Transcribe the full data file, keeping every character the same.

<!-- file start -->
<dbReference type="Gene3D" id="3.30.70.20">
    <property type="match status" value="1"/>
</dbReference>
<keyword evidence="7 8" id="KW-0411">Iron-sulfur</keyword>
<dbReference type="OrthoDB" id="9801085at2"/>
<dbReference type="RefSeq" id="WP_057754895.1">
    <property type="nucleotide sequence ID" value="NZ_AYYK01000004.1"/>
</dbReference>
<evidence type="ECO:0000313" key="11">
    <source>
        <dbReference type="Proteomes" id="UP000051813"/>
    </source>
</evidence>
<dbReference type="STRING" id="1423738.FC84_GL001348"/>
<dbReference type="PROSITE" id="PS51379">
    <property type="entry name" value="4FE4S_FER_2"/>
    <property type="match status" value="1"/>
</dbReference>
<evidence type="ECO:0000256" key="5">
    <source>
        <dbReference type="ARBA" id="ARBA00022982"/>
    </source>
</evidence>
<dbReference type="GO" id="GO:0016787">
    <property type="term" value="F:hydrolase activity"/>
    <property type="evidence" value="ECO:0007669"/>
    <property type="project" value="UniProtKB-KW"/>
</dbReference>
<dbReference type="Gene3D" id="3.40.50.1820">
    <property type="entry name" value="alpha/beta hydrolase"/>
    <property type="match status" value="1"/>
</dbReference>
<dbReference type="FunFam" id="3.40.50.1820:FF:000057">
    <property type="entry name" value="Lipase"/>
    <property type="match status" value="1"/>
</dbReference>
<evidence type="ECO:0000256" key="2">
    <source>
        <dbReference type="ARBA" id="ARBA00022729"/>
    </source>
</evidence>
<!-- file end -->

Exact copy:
<dbReference type="Gene3D" id="3.30.70.20">
    <property type="match status" value="1"/>
</dbReference>
<keyword evidence="7 8" id="KW-0411">Iron-sulfur</keyword>
<dbReference type="OrthoDB" id="9801085at2"/>
<dbReference type="RefSeq" id="WP_057754895.1">
    <property type="nucleotide sequence ID" value="NZ_AYYK01000004.1"/>
</dbReference>
<evidence type="ECO:0000313" key="11">
    <source>
        <dbReference type="Proteomes" id="UP000051813"/>
    </source>
</evidence>
<dbReference type="STRING" id="1423738.FC84_GL001348"/>
<dbReference type="PROSITE" id="PS51379">
    <property type="entry name" value="4FE4S_FER_2"/>
    <property type="match status" value="1"/>
</dbReference>
<evidence type="ECO:0000256" key="5">
    <source>
        <dbReference type="ARBA" id="ARBA00022982"/>
    </source>
</evidence>
<dbReference type="GO" id="GO:0016787">
    <property type="term" value="F:hydrolase activity"/>
    <property type="evidence" value="ECO:0007669"/>
    <property type="project" value="UniProtKB-KW"/>
</dbReference>
<dbReference type="Gene3D" id="3.40.50.1820">
    <property type="entry name" value="alpha/beta hydrolase"/>
    <property type="match status" value="1"/>
</dbReference>
<dbReference type="FunFam" id="3.40.50.1820:FF:000057">
    <property type="entry name" value="Lipase"/>
    <property type="match status" value="1"/>
</dbReference>
<evidence type="ECO:0000256" key="2">
    <source>
        <dbReference type="ARBA" id="ARBA00022729"/>
    </source>
</evidence>